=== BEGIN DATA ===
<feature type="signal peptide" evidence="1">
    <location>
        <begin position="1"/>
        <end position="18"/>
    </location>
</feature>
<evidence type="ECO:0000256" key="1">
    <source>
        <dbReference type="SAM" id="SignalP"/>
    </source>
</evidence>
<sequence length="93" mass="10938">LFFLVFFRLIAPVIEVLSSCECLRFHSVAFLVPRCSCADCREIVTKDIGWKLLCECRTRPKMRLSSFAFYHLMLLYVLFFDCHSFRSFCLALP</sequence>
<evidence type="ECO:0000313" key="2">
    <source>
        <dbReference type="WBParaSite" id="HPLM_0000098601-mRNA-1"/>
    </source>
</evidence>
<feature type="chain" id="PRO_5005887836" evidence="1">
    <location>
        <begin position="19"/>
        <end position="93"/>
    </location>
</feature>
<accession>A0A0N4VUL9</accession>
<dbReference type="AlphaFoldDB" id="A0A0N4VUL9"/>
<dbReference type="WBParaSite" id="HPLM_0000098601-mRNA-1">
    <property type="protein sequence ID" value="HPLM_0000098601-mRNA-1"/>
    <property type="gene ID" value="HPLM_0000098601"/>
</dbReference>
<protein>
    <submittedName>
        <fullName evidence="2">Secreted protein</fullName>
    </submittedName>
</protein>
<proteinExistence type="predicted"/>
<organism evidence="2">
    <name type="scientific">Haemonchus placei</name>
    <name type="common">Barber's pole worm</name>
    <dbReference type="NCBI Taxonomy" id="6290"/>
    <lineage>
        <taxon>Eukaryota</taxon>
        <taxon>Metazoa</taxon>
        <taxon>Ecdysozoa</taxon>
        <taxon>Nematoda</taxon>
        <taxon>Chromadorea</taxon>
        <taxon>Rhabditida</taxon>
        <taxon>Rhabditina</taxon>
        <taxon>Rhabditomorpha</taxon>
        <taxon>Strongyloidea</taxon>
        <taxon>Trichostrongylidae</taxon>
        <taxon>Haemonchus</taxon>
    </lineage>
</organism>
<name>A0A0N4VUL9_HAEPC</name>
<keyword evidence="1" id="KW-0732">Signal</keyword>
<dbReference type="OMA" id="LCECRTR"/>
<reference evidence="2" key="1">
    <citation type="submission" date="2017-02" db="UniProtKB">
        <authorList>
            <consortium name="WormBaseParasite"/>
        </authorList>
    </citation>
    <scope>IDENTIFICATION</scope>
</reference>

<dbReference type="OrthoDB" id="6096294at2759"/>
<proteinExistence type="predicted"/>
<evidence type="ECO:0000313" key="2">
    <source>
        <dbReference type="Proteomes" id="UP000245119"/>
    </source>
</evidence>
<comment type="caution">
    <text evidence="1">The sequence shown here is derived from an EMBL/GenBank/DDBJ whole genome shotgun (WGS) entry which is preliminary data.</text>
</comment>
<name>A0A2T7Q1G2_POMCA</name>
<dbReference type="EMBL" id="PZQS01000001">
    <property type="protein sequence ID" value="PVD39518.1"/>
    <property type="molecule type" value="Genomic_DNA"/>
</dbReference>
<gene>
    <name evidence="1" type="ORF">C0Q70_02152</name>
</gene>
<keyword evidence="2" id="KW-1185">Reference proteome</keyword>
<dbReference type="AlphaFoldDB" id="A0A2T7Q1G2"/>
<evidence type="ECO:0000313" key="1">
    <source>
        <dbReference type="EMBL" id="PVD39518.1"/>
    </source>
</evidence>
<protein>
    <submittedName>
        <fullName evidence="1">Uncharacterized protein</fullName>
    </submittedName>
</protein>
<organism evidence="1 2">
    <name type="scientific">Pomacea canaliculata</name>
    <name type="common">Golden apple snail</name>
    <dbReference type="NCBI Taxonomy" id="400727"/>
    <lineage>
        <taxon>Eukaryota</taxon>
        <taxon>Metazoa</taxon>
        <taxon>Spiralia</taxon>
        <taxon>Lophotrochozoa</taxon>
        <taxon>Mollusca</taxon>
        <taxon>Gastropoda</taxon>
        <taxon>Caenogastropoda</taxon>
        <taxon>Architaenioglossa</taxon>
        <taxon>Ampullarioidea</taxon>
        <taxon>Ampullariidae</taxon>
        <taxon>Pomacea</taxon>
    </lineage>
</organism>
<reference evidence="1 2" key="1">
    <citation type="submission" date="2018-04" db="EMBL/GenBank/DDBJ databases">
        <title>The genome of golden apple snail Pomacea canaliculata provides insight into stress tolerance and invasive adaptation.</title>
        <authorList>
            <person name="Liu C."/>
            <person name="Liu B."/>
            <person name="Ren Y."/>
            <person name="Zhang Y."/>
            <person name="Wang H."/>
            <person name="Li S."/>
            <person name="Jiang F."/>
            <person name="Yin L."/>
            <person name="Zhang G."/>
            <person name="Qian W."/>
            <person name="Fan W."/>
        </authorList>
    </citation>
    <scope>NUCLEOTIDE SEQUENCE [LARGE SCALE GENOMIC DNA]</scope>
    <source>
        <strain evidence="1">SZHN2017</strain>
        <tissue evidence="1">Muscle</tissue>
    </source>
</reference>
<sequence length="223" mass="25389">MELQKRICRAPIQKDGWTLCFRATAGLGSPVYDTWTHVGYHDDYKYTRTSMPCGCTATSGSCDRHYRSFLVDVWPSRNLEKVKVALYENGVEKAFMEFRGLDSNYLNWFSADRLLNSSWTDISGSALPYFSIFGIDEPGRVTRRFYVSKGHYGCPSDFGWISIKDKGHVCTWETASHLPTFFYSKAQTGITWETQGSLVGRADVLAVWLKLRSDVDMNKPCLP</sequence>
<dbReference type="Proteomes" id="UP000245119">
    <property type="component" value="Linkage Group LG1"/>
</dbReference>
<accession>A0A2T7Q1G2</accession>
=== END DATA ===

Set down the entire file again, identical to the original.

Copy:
<feature type="signal peptide" evidence="1">
    <location>
        <begin position="1"/>
        <end position="18"/>
    </location>
</feature>
<evidence type="ECO:0000256" key="1">
    <source>
        <dbReference type="SAM" id="SignalP"/>
    </source>
</evidence>
<sequence length="93" mass="10938">LFFLVFFRLIAPVIEVLSSCECLRFHSVAFLVPRCSCADCREIVTKDIGWKLLCECRTRPKMRLSSFAFYHLMLLYVLFFDCHSFRSFCLALP</sequence>
<evidence type="ECO:0000313" key="2">
    <source>
        <dbReference type="WBParaSite" id="HPLM_0000098601-mRNA-1"/>
    </source>
</evidence>
<feature type="chain" id="PRO_5005887836" evidence="1">
    <location>
        <begin position="19"/>
        <end position="93"/>
    </location>
</feature>
<accession>A0A0N4VUL9</accession>
<dbReference type="AlphaFoldDB" id="A0A0N4VUL9"/>
<dbReference type="WBParaSite" id="HPLM_0000098601-mRNA-1">
    <property type="protein sequence ID" value="HPLM_0000098601-mRNA-1"/>
    <property type="gene ID" value="HPLM_0000098601"/>
</dbReference>
<protein>
    <submittedName>
        <fullName evidence="2">Secreted protein</fullName>
    </submittedName>
</protein>
<proteinExistence type="predicted"/>
<organism evidence="2">
    <name type="scientific">Haemonchus placei</name>
    <name type="common">Barber's pole worm</name>
    <dbReference type="NCBI Taxonomy" id="6290"/>
    <lineage>
        <taxon>Eukaryota</taxon>
        <taxon>Metazoa</taxon>
        <taxon>Ecdysozoa</taxon>
        <taxon>Nematoda</taxon>
        <taxon>Chromadorea</taxon>
        <taxon>Rhabditida</taxon>
        <taxon>Rhabditina</taxon>
        <taxon>Rhabditomorpha</taxon>
        <taxon>Strongyloidea</taxon>
        <taxon>Trichostrongylidae</taxon>
        <taxon>Haemonchus</taxon>
    </lineage>
</organism>
<name>A0A0N4VUL9_HAEPC</name>
<keyword evidence="1" id="KW-0732">Signal</keyword>
<dbReference type="OMA" id="LCECRTR"/>
<reference evidence="2" key="1">
    <citation type="submission" date="2017-02" db="UniProtKB">
        <authorList>
            <consortium name="WormBaseParasite"/>
        </authorList>
    </citation>
    <scope>IDENTIFICATION</scope>
</reference>

<dbReference type="OrthoDB" id="6096294at2759"/>
<proteinExistence type="predicted"/>
<evidence type="ECO:0000313" key="2">
    <source>
        <dbReference type="Proteomes" id="UP000245119"/>
    </source>
</evidence>
<comment type="caution">
    <text evidence="1">The sequence shown here is derived from an EMBL/GenBank/DDBJ whole genome shotgun (WGS) entry which is preliminary data.</text>
</comment>
<name>A0A2T7Q1G2_POMCA</name>
<dbReference type="EMBL" id="PZQS01000001">
    <property type="protein sequence ID" value="PVD39518.1"/>
    <property type="molecule type" value="Genomic_DNA"/>
</dbReference>
<gene>
    <name evidence="1" type="ORF">C0Q70_02152</name>
</gene>
<keyword evidence="2" id="KW-1185">Reference proteome</keyword>
<dbReference type="AlphaFoldDB" id="A0A2T7Q1G2"/>
<evidence type="ECO:0000313" key="1">
    <source>
        <dbReference type="EMBL" id="PVD39518.1"/>
    </source>
</evidence>
<protein>
    <submittedName>
        <fullName evidence="1">Uncharacterized protein</fullName>
    </submittedName>
</protein>
<organism evidence="1 2">
    <name type="scientific">Pomacea canaliculata</name>
    <name type="common">Golden apple snail</name>
    <dbReference type="NCBI Taxonomy" id="400727"/>
    <lineage>
        <taxon>Eukaryota</taxon>
        <taxon>Metazoa</taxon>
        <taxon>Spiralia</taxon>
        <taxon>Lophotrochozoa</taxon>
        <taxon>Mollusca</taxon>
        <taxon>Gastropoda</taxon>
        <taxon>Caenogastropoda</taxon>
        <taxon>Architaenioglossa</taxon>
        <taxon>Ampullarioidea</taxon>
        <taxon>Ampullariidae</taxon>
        <taxon>Pomacea</taxon>
    </lineage>
</organism>
<reference evidence="1 2" key="1">
    <citation type="submission" date="2018-04" db="EMBL/GenBank/DDBJ databases">
        <title>The genome of golden apple snail Pomacea canaliculata provides insight into stress tolerance and invasive adaptation.</title>
        <authorList>
            <person name="Liu C."/>
            <person name="Liu B."/>
            <person name="Ren Y."/>
            <person name="Zhang Y."/>
            <person name="Wang H."/>
            <person name="Li S."/>
            <person name="Jiang F."/>
            <person name="Yin L."/>
            <person name="Zhang G."/>
            <person name="Qian W."/>
            <person name="Fan W."/>
        </authorList>
    </citation>
    <scope>NUCLEOTIDE SEQUENCE [LARGE SCALE GENOMIC DNA]</scope>
    <source>
        <strain evidence="1">SZHN2017</strain>
        <tissue evidence="1">Muscle</tissue>
    </source>
</reference>
<sequence length="223" mass="25389">MELQKRICRAPIQKDGWTLCFRATAGLGSPVYDTWTHVGYHDDYKYTRTSMPCGCTATSGSCDRHYRSFLVDVWPSRNLEKVKVALYENGVEKAFMEFRGLDSNYLNWFSADRLLNSSWTDISGSALPYFSIFGIDEPGRVTRRFYVSKGHYGCPSDFGWISIKDKGHVCTWETASHLPTFFYSKAQTGITWETQGSLVGRADVLAVWLKLRSDVDMNKPCLP</sequence>
<dbReference type="Proteomes" id="UP000245119">
    <property type="component" value="Linkage Group LG1"/>
</dbReference>
<accession>A0A2T7Q1G2</accession>